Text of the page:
Obesity results from a chronic surplus of energy intake compared to energy expenditure, which leads to storage of excessive amounts of triglycerides in adipose tissue.
Body mass index (BMI) is commonly used as a surrogate measure of overall obesity. The World Health Organization advises that to achieve optimum health, the median body mass index for an adult population should be in the range of 21 to 23 kg/m2, while the goal for individuals should be to maintain body mass index in the range 18.5 to 24.9 kg/m2.
Excess weight can raise risk for type 2 and gestational diabetes, heart disease, cancer, and other health problems. But maintaining weight is difficult for many people. Body weight reflects the balance between the amount of energy consumed and the amount the body uses. But the body’s metabolism can change with lifestyle, age and habits.
Lifestyle and prevention of diabetes
According to a local expert in the UAE, Dr Maha Taysir Barakat, it is also important to note that up to 58 percent of type 2 diabetes could have been prevented by a change in lifestyle, such as including a 30-minute brisk walk each day and eating healthily. However, the studies have shown that less than 20% of adults meet the 30 minutes per day physical activity standard in Abu Dhabi, and only 27% of children meet the 60 minutes per day physical activity standard.1 The International Diabetes Federation estimates number of people worldwide with diabetes is expected to grow to 642 million in 2040.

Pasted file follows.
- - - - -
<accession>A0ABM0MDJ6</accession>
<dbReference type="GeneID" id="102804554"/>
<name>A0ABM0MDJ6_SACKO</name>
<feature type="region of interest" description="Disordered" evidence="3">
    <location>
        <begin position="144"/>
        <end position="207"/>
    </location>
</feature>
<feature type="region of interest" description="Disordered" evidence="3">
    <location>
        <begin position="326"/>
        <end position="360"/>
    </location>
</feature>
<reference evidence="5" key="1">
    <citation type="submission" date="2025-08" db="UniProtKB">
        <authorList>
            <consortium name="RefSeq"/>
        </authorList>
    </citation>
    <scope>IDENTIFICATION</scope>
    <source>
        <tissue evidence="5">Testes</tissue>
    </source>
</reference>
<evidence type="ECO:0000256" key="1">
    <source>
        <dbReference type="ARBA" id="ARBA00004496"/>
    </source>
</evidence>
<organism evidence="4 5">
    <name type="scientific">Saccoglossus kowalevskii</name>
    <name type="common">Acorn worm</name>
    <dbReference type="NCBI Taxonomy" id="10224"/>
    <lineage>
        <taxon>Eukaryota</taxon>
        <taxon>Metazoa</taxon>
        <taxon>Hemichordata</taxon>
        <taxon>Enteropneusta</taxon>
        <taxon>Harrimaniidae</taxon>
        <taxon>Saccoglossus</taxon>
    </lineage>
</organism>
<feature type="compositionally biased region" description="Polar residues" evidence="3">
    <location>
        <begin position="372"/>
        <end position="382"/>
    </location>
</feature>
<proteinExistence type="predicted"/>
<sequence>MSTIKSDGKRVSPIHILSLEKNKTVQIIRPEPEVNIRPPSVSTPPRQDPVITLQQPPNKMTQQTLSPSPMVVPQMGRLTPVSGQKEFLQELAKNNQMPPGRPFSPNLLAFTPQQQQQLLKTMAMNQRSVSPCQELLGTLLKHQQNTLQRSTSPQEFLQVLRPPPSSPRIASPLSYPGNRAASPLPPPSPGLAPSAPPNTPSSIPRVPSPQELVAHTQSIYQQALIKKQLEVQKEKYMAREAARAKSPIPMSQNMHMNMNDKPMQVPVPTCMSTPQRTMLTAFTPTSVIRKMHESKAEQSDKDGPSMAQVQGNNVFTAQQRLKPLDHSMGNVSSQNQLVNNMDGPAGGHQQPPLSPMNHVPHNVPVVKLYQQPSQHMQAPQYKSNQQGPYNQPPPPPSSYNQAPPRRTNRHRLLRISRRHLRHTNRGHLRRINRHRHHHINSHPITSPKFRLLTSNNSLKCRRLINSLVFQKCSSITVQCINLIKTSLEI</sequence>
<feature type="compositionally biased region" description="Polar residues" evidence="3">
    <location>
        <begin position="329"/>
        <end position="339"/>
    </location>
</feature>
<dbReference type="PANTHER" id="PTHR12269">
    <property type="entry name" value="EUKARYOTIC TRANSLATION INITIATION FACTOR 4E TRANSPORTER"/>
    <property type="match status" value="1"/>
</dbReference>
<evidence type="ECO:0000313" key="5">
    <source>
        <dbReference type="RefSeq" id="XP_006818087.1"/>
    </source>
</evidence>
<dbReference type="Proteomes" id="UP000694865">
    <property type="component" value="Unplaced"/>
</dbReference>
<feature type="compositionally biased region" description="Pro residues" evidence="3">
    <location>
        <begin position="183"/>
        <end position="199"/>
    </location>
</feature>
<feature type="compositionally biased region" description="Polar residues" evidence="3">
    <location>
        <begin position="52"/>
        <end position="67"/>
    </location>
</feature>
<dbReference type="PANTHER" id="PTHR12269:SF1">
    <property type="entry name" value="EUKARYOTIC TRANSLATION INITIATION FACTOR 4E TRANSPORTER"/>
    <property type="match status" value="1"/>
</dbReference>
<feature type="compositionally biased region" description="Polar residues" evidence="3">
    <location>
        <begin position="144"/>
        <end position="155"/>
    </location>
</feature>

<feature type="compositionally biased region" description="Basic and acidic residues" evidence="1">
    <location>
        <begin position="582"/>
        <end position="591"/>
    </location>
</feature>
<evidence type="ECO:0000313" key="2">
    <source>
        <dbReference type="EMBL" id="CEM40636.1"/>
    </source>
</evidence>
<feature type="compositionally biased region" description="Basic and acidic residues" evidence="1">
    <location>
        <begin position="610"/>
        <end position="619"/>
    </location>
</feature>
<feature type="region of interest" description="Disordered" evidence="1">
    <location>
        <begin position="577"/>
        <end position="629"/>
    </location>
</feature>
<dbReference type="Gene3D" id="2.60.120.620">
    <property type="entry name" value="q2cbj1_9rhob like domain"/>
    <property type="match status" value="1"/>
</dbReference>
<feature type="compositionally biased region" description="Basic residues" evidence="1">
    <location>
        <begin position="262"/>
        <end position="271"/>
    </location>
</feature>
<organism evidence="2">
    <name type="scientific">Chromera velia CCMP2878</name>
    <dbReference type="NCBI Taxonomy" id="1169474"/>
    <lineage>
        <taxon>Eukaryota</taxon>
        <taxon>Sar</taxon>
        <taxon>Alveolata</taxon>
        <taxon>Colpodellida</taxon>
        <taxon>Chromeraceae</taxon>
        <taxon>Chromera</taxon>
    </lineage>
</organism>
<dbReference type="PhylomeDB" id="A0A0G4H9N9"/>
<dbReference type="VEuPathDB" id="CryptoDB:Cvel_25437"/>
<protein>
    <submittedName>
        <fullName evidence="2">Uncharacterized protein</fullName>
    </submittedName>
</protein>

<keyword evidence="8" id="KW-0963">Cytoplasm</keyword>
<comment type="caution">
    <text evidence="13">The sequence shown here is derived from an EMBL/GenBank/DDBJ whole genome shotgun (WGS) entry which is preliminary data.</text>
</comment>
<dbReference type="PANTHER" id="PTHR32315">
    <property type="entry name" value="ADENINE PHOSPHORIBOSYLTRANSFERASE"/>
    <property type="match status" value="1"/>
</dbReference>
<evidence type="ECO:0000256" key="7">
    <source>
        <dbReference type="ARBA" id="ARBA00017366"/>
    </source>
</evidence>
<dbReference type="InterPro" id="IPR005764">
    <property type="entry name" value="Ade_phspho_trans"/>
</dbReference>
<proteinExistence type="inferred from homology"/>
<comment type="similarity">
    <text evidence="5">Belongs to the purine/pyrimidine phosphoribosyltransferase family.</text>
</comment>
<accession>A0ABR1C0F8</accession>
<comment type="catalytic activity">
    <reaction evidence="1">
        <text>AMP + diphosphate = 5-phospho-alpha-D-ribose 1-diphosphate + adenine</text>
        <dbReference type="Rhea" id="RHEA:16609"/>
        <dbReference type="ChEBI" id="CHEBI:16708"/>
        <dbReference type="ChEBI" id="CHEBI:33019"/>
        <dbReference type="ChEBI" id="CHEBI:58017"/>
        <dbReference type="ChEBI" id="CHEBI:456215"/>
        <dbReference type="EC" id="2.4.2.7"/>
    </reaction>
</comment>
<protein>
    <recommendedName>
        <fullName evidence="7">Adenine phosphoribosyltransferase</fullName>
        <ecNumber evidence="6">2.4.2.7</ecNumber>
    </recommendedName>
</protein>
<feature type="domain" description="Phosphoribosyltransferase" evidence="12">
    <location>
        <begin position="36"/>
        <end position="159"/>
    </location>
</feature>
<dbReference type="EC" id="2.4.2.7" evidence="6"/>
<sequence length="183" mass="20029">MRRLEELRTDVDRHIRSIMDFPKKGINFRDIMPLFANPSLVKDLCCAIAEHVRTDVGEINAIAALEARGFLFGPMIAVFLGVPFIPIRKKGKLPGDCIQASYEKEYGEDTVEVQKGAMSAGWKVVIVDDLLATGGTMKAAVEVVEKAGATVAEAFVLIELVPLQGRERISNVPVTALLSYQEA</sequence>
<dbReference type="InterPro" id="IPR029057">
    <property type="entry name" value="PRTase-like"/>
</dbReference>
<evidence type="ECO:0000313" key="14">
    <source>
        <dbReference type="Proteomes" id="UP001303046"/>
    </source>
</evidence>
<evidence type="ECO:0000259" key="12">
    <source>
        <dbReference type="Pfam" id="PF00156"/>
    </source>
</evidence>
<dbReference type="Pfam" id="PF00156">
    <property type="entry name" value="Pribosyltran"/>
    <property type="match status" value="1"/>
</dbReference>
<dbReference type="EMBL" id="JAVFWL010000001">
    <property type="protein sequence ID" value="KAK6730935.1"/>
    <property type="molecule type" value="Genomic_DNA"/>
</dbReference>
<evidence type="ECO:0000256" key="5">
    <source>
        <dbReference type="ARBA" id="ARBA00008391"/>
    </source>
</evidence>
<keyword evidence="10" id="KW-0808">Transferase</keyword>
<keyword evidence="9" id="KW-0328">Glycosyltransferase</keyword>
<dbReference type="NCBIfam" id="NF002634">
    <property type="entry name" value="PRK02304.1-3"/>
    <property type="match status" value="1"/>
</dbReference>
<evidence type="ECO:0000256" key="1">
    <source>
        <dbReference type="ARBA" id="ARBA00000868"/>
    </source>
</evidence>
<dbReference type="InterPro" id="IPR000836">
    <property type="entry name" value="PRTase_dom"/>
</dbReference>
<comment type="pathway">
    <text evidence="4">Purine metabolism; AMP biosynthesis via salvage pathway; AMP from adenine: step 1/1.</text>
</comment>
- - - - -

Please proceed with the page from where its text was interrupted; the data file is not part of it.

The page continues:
Obesity, genetics, and epigenetics
Metabolism changes may differ significantly among people, depending on genetics, age, and other factors. Recent evidence also suggests that gut microbes play a role in obesity.
How can genes influence obesity?
Genes give the body instructions for responding to changes in its environment. Studies of resemblances and differences among family members, twins, and adoptees offer indirect scientific evidence that a sizable portion of the variation in weight among adults is due to genetic factors.
Tips to maintain an active lifestyle and optimal weight
• Moderate exercise for up to 30 minutes a day.
• Well balanced meals.
• Enough hydration. Which means a minimum of 6 to 8 glasses of water every day.
• Regulate the amount of sugar and fatty food intake.